Saturday, November 03, 2007

Mobile banking in Africa

Fundamo was one of the first companies that demonstrated a working mobile payment solution with the first pilot in conjunction with Boland Bank announced during 2000. Absa Bank launched the first commercial mobile banking solution during 2002 in South Africa. Absa claims that more than 300 000 subscribers have enrolled for the service to date. This early launch have been followed up with launches of different types of solutions from Standard Bank, FNB, Nedcor, Investec and others. Although numbers are not readily available, a rough estimate of more than a million mobile banking subscribers is not far off. This is amazing if one considers the short time that mobile banking has been available.
During the past five years many initiatives were announced and often launched in South Africa. Many large technology companies and smaller ones made announcements and then disappeared again. South African companies that offered mobile banking solutions include Prism, Namitech, Cointel and Paym8. The launch of Wizzit in conjunction with Bank of Athens was so spectacular that they featured on CNN, Financial Mail and many other publications. Citibank and Standard and Chartered played with ideas to use the mobile channel to enter the South African market with a different and exciting angle, but did not implement.
The launch of MTN Banking during 2005 can be considered as the ultimate mobile banking solution with many new angles and an exciting offering. Combining mobile concepts with banking a totally new banking experience was created. Some of the concepts like "a banking starter pack", "pay as you bank" etc. worked well to grow a subscriber base quickly into hundreds of thousands of subscribers.
Today, South Africa is one of the leading examples of successful mobile banking deployments.
With the exception of South Africa and the successful deployments of Celpay in the DRC and Zambia (supported by Fundamo technology), quite a number of other examples of mobile payment and banking solutions exist in Africa. Celpay is one of the first mobile payment solutions deployed in the world and provides advanced payment functionality in countries with little (if any) payment infrastructure. It has been reported that Celpay payments in Zambia now accounts for almost 4% of the GNP.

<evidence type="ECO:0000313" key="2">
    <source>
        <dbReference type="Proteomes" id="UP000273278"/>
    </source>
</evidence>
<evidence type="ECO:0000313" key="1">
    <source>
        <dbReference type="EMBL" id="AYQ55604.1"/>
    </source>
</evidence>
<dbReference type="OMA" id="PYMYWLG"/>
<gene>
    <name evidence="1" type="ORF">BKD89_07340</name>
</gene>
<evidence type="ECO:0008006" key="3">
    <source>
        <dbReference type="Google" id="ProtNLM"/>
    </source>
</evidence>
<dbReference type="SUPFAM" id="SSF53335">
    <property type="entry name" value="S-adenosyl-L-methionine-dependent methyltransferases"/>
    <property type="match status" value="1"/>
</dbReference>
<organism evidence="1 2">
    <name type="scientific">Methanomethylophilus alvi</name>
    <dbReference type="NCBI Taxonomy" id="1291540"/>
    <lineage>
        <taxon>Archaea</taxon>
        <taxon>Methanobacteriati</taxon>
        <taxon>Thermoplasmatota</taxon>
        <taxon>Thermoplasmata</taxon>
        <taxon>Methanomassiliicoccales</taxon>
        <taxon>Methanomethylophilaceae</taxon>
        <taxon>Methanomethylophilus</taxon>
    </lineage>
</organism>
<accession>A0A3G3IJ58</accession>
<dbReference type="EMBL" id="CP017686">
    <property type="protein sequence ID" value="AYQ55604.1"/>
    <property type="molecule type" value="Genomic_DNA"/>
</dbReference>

has turned into a hotbed of mobile payment innovation with one of the mobile operators Glo offering a product called Glomoney since launch. This solution provides mobile payment features on ATM cards from most banks. The solution is supported by one of the ATM switches called Interswitch who is now rolling this out to other banks and talking of providing it also via Celtel. (The solution initially available on special SIM cards, is now also available via a Java client to be downloaded on the phone). Other successful initiatives are from a company called eTranxact whom operates the solution themselves. The same technology is currently in production in Zimbabwe with Kingdom Bank. Flash-me-Cash is a SMS based viral payment mechanism that are claiming to have more than 500 000 subscribers and is based on a structured SMS solution.
Another area in Africa with a number of initiatives under way or in production is Kenya and surrounding countries. A number of banks recently announced mobile banking solutions. A noteworthy example is Consolidated Bank with a USSD mobile banking offering. South African company, Paym8 have deployed their solution since 2005 with Safaricom and is claiming an acceptable take-up. Card payment acquirer, iVeri (a Blue Label company) offers mobile payment functionality in Rwanda. One of the most important initiatives, however is the Vodafone backed mPesa initiative. This technology (developed in London) has been in pilot deployment since early 2006 and was recently placed in production with Vodafone subsidiary Safaricom. mPesa is receiving massive backing from London and is poised to be rolled out to other Vodafone networks (Egypt and possibly South Africa). The technology is SIM based and well designed with good “cash-out” functionality. A recently announced collaboration with Citibank allows for money remittance from London to Kenya.

A North African example is the roll-out of a mobile payment solution in conjunction with VISA in Morocco. The technology utilised was provided by French company Upaid and supported in country by Maroc Telecom and BCP (a bank). Other examples in North Africa are initiatives launched in Egypt and Tunisia.

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